New England Journal of Medicine Presents Distorted View of 340B Program


On January 24th, the New England Journal of Medicine (“NEJM”) published a study linking the 340B program to an increase in hospital-physician consolidation in the specialties of hematology-oncology and suggesting that 340B hospitals do not use program savings to benefit indigent patients.  The study focused solely on Disproportionate Share Hospitals (“DSH”) enrolled in the 340B program, but could have implications for other covered entities.

The NEJM study focused on Medicare claims data for three specialty practices: hematology-oncology, ophthalmology and rheumatology.  The study found that 340B eligibility correlated to more hematologists and oncologists practicing in 340B hospital-owned facilities.  The NEJM study also stated that 340B program eligibility correlated with “significantly” more patients receiving parenteral drugs and Part B drugs for hematology-oncology and ophthalmology, but not rheumatology.  The study suggests that the Department of Health and Human Services’ recent decision to lower drug reimbursements to 340B hospitals could slow hospital-physician consolidation at DSH hospitals.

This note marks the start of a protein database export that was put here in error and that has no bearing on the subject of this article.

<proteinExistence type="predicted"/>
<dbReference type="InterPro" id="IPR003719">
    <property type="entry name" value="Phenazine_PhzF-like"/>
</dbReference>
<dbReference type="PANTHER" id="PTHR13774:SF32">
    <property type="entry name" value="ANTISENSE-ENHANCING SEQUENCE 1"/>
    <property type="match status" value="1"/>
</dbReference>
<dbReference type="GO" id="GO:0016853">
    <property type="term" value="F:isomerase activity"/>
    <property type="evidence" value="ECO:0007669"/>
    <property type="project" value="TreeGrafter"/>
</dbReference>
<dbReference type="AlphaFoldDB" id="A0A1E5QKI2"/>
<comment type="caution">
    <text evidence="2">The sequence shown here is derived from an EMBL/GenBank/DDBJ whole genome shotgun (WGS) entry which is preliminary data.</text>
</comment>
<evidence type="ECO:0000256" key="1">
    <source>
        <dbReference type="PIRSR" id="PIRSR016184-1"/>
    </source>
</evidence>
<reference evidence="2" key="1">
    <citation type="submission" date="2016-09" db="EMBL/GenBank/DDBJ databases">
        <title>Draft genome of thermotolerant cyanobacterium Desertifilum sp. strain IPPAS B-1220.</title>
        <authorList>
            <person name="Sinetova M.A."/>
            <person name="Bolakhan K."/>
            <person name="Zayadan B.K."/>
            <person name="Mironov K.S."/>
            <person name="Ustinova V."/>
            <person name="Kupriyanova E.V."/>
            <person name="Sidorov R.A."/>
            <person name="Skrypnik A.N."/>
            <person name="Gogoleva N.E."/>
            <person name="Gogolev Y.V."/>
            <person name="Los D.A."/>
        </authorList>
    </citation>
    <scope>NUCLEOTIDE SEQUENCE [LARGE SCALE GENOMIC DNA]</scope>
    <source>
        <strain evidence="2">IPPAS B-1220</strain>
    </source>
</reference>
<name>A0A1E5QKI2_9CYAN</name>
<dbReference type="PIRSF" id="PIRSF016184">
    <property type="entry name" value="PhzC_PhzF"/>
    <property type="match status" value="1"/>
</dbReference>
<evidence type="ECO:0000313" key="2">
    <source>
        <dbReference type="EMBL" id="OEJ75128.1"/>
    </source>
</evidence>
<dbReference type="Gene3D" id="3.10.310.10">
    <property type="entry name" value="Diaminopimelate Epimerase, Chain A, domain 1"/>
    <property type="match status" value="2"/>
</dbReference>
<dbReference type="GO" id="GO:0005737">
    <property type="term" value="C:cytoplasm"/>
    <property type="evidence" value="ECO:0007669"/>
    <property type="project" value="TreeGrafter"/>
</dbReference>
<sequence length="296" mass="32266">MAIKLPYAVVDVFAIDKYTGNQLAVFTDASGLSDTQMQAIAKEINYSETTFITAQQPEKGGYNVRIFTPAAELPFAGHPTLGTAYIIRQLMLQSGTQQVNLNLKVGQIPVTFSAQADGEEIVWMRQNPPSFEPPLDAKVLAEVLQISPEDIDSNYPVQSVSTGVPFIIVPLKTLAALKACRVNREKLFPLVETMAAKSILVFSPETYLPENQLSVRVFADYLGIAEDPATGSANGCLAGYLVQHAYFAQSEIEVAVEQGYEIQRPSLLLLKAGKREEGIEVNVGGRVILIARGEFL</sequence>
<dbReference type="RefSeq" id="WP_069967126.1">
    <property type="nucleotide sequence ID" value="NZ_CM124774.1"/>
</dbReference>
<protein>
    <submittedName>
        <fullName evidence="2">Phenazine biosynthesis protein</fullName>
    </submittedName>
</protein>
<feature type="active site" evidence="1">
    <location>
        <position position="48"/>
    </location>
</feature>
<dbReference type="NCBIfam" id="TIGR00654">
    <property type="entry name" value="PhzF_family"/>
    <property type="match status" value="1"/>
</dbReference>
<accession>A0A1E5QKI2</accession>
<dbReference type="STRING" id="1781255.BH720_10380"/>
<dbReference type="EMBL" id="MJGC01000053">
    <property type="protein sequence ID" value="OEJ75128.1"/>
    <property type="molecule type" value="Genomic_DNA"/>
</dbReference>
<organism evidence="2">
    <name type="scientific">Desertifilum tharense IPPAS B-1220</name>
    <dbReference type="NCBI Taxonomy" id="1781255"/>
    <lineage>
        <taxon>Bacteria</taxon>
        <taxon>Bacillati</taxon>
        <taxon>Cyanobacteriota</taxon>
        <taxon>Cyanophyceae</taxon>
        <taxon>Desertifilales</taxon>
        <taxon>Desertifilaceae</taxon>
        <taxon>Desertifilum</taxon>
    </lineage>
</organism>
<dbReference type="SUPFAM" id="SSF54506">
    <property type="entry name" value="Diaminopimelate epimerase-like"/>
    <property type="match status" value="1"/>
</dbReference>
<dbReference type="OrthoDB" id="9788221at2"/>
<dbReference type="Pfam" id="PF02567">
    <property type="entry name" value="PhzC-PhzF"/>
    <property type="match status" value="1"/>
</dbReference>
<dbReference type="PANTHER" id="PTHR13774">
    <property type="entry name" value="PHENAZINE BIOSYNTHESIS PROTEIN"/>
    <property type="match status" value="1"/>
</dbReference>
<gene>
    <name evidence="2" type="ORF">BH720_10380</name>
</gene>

The NEJM study found that “[f]inancial gains for hospitals have not been associated with clear evidence of expanded care or lower mortality among low-income patients.”  To study the use of 340B savings on low-income patient care, the researchers focused on several factors, including: 1) the amount of care provided at Federally Qualified Health Centers (FQHCs) integrated with DSH hospitals; 2) the number of inpatient admissions for Medicare/Medicaid dual eligibles; and 3) the mortality rate for low-income patients.

340B Health criticized the NEJM analysis, noting that the study failed to acknowledge that factors other than 340B eligibility likely cause consolidation of care in some specialties.  340B Health also identified several other limitations of the study.  For example, the study only included 340B hospitals with a DSH adjustment percentage between 1.75% and 21.75%.  As a result, one-third of 340B DSH hospitals, many of whom treat high volumes of low-income patients, were excluded from the study.  In addition, the study failed to consider the myriad ways that 340B hospitals use their savings, such as for patient services including medication therapy management and pharmacy programs, as well as preventive services and counseling programs.